What is an Estate at Will In Real Estate?


What is an estate at will in real estate?

The term Estate at Will can be confusing to many preparing to take a real estate exam. But, interestingly, it has nothing to do with inheritance (as many suspect) when first hearing the term.

In real estate, an estate at will is essentially a type of lease agreement that is also called a lease at will. What sets an estate at will apart from other lease agreements is that it does not have a defined duration, meaning that it doesn’t have an ending date.

This time of lease arrangement will continue indefinitely until either the lessor or lessee choose to end the agreement.

Let’s take a look at an example.

Jessica owns her two-bedroom apartment in San Francisco, but she’s looking to increase her savings so that she can buy an investment property. Jessica knows that the spare room would earn a good income because of how high rental rates are in San Francisco. Her friend, Kristen, is looking for a room to rent and agrees to rent Jessica's guest bedroom. Because they are friends, they don't draw up an official lease agreement and agree that Kristen will pay a set monthly amount for rent and utilities.

Kristen, the now tenant, is allowed to stay in the room at her own will, while Jessica, now the landlord, allows Kristen to stay under their agreed terms.

When you start working in the real estate industry, it's important to remember that each state and, in fact, each city can have its own tenancy rules and regulations. Not all states will acknowledge an estate at will.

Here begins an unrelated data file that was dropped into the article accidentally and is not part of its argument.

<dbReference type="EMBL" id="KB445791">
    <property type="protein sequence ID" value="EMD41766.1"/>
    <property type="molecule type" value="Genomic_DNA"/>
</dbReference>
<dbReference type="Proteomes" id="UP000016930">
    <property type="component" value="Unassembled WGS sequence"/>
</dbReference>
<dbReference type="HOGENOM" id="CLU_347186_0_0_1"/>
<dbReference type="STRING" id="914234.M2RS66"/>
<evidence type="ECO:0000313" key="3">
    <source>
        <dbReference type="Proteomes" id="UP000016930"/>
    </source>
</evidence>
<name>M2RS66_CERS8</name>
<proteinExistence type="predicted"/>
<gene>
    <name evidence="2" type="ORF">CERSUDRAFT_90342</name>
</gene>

You also need to know that even though an estate at will is not a formal agreement, there are still some laws in place to protect both the tenant and landlord.

Tenants are entitled to a safe and habitable living environment and should not be subject to a landlord inspection with less than 24 hours’ notice, except for in the case of a fire emergency. If the tenant is to be evicted, the landlord or their agent will have to give ample notice and comply with their state’s proper eviction process.

In exchange for living in the landlord’s property, the tenant is obligated to pay the agreed regular rent payments. During the lease period, the tenant is also required to maintain the property and return it to the landlord in the same condition in which they leased it, except for general wear and tear.

Damage to the property either directly or through negligence is the tenant's financial obligation. If the tenant causes damage, the landlord can either withhold the deposit or request that the tenant completes the necessary repair.

Additionally, suppose the tenant is found to be engaging in criminal activities or has become a nuisance as stated by state housing laws. In that case, the tenancy can be terminated by the landlord.

In most cases, an estate at will is not the best lease arrangement, however, it can be useful in short-term agreements. A formal lease contract will always provide better security for both the lessor and lessee.

While this information gives you the basic overview of an estate at will, which you need for your real estate exam, you must also understand your state's laws to understand any additional or deviant rules that must be followed.

If you want to see some examples of questions that will be on the actual real estate exam, check out our free real estate practice exam. We have been named as the best real estate exam practice for 7 years in a row!

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